Looking to arm yourself after rash of break-ins in Milton, Oakville, Ontario? Lawyer says don’t do it


Published June 3, 2024 at 10:07 am

home invasion halton police oakville milton

A rash of home-invasion style robberies in Oakville and Milton earlier this year had residents across the region scared.

Some even went on social media and expressed their desire to arm themselves in order to protect their homes, families and properties.

And while that might seem like a good idea in the heat of the moment, at least one lawyer doesn’t think so.

“Homeowners arming themselves with guns, even if they’re legal, is a terrible idea,” Alison Craig told insauga.com. “My advice is that anyone who is thinking about doing that should take the money they were going to spend on a gun and invest in a state-of-the-art home security system.”

A case that many home owners who are thinking about arming themselves point to is the 2022 home invasion that saw 22-year-old Ali Mian kill one of four armed intruders who broke into his Milton home.

His lawyer, Toronto’s Jag Virk, said at the time Mian is a registered gun owner who was only defending his mother during a break-in attempt.

“My 22-year-old client, who lives at that home with his single mother, shot at an intruder who broke into his home and attacked his mother. He is a registered firearm owner and used his gun legally against an armed intruder. His intention was not to kill the intruder, he only shot at him once.”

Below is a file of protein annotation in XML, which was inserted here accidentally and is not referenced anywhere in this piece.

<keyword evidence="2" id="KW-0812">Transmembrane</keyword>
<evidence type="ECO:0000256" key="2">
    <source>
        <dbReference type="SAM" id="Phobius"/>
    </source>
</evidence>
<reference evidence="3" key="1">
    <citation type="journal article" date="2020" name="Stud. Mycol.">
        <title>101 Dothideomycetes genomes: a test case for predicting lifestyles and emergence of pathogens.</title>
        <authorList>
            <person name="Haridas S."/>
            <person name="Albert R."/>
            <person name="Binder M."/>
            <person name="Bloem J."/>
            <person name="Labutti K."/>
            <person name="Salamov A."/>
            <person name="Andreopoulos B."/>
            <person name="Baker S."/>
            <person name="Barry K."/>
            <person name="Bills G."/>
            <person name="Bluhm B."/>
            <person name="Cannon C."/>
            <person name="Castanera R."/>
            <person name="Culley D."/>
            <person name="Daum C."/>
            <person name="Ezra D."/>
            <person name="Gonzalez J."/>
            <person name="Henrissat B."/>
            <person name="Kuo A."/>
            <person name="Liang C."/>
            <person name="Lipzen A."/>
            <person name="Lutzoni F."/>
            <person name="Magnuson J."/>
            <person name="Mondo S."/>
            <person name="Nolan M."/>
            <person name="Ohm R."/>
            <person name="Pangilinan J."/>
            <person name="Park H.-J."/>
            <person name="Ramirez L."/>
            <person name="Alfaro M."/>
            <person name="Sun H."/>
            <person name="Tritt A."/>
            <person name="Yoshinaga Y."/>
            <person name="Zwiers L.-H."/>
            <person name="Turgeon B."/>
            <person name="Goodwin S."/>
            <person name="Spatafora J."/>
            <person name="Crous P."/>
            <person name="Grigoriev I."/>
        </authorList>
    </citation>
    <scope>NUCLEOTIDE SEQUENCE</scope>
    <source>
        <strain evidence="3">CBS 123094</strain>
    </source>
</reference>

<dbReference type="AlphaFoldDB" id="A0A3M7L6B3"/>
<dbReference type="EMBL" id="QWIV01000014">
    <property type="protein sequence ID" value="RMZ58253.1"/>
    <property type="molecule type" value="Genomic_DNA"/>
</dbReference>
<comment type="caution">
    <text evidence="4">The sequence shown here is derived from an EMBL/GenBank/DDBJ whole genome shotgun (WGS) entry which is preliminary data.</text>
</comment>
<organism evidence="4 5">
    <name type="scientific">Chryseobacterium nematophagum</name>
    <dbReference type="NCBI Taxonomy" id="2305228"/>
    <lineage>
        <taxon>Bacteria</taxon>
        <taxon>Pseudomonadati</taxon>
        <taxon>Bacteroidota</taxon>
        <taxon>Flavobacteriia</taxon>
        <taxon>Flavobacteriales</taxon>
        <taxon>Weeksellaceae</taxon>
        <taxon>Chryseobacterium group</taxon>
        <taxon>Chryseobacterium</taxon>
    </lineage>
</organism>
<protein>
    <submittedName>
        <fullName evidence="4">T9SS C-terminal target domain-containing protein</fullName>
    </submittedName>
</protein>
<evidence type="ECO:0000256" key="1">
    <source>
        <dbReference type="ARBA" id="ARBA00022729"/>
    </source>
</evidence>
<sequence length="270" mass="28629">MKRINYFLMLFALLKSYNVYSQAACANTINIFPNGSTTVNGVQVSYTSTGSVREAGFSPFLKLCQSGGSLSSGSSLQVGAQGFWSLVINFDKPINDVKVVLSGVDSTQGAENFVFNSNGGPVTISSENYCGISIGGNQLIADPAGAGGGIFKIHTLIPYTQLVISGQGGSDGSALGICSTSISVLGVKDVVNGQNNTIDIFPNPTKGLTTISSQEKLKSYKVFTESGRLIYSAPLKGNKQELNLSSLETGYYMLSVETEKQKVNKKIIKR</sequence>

Craig has been a criminal defence lawyer in Toronto for nearly two decades and is founding partner of the firm Poster Craig Stein.

She said a lot of people think our criminal system is like the one they often see portrayed on American TV shows.

“It is much different in Canada. The laws around self-defence, as well as defending others or property, are complicated. It’s far from as simple as ‘I can shoot anyone who comes into my house.’”

Craig explained that an individual can only use as much force as reasonably necessary to negate the threat. And that means if you shoot someone who’s far away from you, or isn’t armed, you’ll almost certainly be charged.

“If someone breaks into my house and I shoot them from the second floor, I’m probably getting charged. And if I shoot someone who’s only demanding my keys, I’m probably getting charged.”

She referred to the case of the Toronto officer who was convicted in the death of Sammy Yatim in 2013.

“It wasn’t the initial volley of shots that got him convicted, it was the second volley, when the threat was no longer present.”

In addition to the potential criminal liability, Craig said the laws in Canada for gun owners are very strict.

Guns must have a secure lock and be stored in a secure gun cabinet, firearm safe or safe room. Ammunition must not be easily accessible and stored in a secure container that cannot be easily opened.

“It’s just not a good idea.”

The question also needs to be asked, is this an over-reaction to a small, but highly-publicized spate of robberies?

According to the Halton police 2023 Annual Report, there were 114 reported robberies across the region in 2023, 38 fewer than 2022, a drop of 25 per cent.

Break and enters, which also include unoccupied homes, rose from 818 in 2002 to 885 in 2003, an increase of 8.2 per cent.

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